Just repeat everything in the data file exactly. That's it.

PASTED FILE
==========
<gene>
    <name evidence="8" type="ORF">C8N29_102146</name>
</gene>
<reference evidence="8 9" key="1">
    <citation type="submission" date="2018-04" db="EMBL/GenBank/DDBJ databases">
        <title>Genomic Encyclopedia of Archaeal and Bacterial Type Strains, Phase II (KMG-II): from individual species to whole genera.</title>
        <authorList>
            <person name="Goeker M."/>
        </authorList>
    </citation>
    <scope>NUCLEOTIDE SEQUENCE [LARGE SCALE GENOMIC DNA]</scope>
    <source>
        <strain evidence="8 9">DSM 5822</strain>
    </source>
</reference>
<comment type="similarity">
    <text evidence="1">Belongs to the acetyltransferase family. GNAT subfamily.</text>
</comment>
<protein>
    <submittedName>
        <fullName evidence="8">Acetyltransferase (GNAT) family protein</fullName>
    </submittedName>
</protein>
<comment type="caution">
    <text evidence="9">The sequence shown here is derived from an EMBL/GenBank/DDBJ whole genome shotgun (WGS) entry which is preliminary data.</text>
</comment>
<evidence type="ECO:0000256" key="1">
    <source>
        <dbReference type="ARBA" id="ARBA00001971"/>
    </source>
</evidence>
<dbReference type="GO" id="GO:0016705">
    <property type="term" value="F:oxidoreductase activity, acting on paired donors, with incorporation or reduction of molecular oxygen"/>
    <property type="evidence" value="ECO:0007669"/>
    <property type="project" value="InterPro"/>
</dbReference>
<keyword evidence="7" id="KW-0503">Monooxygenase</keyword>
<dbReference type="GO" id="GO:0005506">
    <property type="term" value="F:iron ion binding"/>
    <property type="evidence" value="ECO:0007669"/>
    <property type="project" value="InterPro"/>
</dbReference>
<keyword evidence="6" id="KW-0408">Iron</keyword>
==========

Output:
<gene>
    <name evidence="8" type="ORF">C8N29_102146</name>
</gene>
<reference evidence="8 9" key="1">
    <citation type="submission" date="2018-04" db="EMBL/GenBank/DDBJ databases">
        <title>Genomic Encyclopedia of Archaeal and Bacterial Type Strains, Phase II (KMG-II): from individual species to whole genera.</title>
        <authorList>
            <person name="Goeker M."/>
        </authorList>
    </citation>
    <scope>NUCLEOTIDE SEQUENCE [LARGE SCALE GENOMIC DNA]</scope>
    <source>
        <strain evidence="8 9">DSM 5822</strain>
    </source>
</reference>
<comment type="similarity">
    <text evidence="1">Belongs to the acetyltransferase family. GNAT subfamily.</text>
</comment>
<protein>
    <submittedName>
        <fullName evidence="8">Acetyltransferase (GNAT) family protein</fullName>
    </submittedName>
</protein>
<comment type="caution">
    <text evidence="9">The sequence shown here is derived from an EMBL/GenBank/DDBJ whole genome shotgun (WGS) entry which is preliminary data.</text>
</comment>
<evidence type="ECO:0000256" key="1">
    <source>
        <dbReference type="ARBA" id="ARBA00001971"/>
    </source>
</evidence>
<dbReference type="GO" id="GO:0016705">
    <property type="term" value="F:oxidoreductase activity, acting on paired donors, with incorporation or reduction of molecular oxygen"/>
    <property type="evidence" value="ECO:0007669"/>
    <property type="project" value="InterPro"/>
</dbReference>
<keyword evidence="7" id="KW-0503">Monooxygenase</keyword>
<dbReference type="GO" id="GO:0005506">
    <property type="term" value="F:iron ion binding"/>
    <property type="evidence" value="ECO:0007669"/>
    <property type="project" value="InterPro"/>
</dbReference>
<keyword evidence="6" id="KW-0408">Iron</keyword>